Of course, there would have to be an account manager so that each user of the prototype could have their own space within which to fight for and compensate reputation.
There would have to be a way of making statements. “I have two cats,” would be a statement. “There is a God,” would be another. Metadata for these statements would include the person making the statement, the time it was made, and maybe even a unique ID so that all statements could be referred to unambiguously. Ideally, these statements would be structured in such a way that they could be stored with semantic meaning. Maybe “I believe there is a God,” would work better for that. Statements could be broken up into subject/verb/object triplets and stored as RDF, then you could surf similar statements, and compare the frequency of a statement across the users… but I get ahead of myself. (Even better, statements could be translated into Lojban.)
Statements could be voted on by other users. Actually, votes should turn into new statements: “Erik’s statement (I have two cats) is correct.” That would mean that you agree that Erik has two cats. And you may say, “Erik’s statement (I believe there is a God) is unverified.” It may or may not be true, but the fact that Erik says it’s true may reflect on his ability to only say correct statements (in your eyes). Other people may then make statements/votes about my original statements, or about the votes of other people on my statements.
Now we have a web of interrelated statements and people. How would you determine the reputation of a particular statement or person in relation to yourself?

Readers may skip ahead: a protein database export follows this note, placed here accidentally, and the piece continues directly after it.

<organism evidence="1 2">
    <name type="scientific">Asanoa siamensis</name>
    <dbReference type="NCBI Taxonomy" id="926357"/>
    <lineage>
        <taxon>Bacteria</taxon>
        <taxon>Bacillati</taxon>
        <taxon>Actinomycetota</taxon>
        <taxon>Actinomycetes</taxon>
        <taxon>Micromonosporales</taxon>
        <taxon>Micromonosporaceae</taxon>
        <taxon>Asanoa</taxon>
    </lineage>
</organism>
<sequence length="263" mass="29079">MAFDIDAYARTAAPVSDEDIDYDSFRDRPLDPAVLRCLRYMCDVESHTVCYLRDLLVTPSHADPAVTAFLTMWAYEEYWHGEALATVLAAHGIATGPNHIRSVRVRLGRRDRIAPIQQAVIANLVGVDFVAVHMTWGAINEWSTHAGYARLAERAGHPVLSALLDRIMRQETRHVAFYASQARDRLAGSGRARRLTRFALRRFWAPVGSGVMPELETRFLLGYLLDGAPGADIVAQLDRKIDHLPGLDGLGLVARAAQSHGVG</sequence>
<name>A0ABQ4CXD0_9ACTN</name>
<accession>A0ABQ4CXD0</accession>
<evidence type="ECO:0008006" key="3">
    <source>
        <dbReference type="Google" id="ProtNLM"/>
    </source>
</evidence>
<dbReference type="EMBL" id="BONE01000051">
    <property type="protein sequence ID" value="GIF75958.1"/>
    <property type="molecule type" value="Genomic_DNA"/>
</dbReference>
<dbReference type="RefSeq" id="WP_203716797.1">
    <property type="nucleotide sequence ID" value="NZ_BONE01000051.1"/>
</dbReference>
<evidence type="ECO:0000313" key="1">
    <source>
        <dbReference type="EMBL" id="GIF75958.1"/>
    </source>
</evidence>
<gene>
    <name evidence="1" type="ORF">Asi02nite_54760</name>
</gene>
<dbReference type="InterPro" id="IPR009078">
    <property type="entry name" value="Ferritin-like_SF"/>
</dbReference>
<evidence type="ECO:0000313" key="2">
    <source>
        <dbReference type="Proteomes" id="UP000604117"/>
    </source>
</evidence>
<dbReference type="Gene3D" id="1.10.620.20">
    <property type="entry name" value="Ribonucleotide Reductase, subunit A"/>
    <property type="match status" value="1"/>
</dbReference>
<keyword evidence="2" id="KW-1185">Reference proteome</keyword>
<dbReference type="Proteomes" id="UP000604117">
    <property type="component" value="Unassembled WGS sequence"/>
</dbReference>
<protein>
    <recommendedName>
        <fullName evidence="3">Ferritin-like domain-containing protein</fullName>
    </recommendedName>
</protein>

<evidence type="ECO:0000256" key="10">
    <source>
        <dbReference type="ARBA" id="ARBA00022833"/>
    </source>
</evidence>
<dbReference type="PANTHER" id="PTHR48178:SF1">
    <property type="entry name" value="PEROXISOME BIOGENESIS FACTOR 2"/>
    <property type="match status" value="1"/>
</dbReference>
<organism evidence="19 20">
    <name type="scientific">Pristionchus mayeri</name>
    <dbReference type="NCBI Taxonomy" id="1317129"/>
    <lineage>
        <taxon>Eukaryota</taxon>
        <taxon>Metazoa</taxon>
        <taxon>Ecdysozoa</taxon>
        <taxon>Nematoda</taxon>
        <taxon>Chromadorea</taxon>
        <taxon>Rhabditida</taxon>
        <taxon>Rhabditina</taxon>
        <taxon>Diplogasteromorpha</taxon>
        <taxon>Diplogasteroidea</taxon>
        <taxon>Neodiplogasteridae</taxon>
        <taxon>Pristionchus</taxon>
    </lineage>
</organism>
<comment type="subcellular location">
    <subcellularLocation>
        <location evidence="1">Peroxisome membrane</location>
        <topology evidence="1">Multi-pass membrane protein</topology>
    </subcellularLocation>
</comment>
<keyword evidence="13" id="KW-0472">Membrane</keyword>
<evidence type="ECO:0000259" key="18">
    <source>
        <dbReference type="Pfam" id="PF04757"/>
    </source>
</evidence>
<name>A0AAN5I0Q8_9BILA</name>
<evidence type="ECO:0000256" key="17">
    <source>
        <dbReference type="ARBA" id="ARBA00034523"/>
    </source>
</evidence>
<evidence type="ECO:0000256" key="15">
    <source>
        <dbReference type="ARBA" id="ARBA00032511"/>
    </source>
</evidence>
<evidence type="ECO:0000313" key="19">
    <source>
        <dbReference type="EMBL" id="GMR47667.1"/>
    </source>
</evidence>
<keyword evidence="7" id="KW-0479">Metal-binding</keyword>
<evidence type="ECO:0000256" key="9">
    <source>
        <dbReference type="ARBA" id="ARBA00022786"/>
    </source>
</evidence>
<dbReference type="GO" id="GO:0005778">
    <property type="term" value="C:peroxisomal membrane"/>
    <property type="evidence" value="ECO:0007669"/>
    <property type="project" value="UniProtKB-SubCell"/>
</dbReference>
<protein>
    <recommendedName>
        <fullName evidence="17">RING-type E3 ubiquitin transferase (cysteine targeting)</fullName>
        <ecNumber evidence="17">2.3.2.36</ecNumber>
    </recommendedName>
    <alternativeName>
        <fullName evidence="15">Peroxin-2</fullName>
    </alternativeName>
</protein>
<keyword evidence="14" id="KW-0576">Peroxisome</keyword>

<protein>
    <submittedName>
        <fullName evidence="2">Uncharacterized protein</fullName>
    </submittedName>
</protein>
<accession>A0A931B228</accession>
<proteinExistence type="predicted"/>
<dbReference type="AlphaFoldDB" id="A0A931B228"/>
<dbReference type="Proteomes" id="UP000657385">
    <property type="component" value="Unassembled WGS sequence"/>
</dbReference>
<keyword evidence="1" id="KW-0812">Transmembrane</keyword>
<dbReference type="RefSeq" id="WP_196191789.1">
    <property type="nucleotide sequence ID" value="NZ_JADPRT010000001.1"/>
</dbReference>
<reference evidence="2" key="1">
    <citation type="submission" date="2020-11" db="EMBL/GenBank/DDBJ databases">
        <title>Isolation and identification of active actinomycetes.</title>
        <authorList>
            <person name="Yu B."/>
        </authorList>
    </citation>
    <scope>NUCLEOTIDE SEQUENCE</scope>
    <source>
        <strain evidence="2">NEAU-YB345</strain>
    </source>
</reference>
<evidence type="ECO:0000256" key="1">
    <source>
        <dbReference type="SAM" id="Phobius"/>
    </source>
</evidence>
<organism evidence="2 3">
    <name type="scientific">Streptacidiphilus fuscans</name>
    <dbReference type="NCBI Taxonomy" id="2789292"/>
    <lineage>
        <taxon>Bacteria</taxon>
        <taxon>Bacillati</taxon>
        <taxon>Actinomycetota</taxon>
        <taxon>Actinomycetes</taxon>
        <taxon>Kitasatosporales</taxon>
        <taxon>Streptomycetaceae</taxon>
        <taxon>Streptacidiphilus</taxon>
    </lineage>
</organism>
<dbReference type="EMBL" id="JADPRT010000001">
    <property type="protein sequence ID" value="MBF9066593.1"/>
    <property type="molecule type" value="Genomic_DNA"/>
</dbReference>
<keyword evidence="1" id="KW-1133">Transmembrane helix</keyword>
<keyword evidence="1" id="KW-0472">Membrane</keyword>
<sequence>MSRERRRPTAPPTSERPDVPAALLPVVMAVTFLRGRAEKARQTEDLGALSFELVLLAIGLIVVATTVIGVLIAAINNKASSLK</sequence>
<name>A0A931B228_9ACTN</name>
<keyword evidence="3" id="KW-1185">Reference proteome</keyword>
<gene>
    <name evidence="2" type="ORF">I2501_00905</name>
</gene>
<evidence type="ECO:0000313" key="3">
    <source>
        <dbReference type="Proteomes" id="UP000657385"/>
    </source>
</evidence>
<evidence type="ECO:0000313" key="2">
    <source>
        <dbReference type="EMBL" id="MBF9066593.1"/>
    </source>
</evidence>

It would be easy to determine this if you had actually voted on the reputation of the statement or person in question. But there are going to be tons of statements and people who you have not bothered to vote on explicitly. That’s the difference between having a bookmark for “erik benson’s weblog” and searching Google for “erik benson’s weblog”. A good reputation system would similarly give you the same answer “Erik has two cats” even if you had not yet explicitly voted on it yet.
Okay, so you’re looking at the statement “Man Versus Himself is a book worth reading.” This is a statement that is definitely going to require a reputation rank (and perhaps you’ve already given it one, using your brain’s from-the-manufacturer installation). If you have already come to a conclusion, you could make a statement about it, “Erik’s statement (Man Versus Himself is a book worth reading) is a malicious lie.” But, if you don’t yet know whether or not it’s true, this is when the reputation rank’s system could show its strength.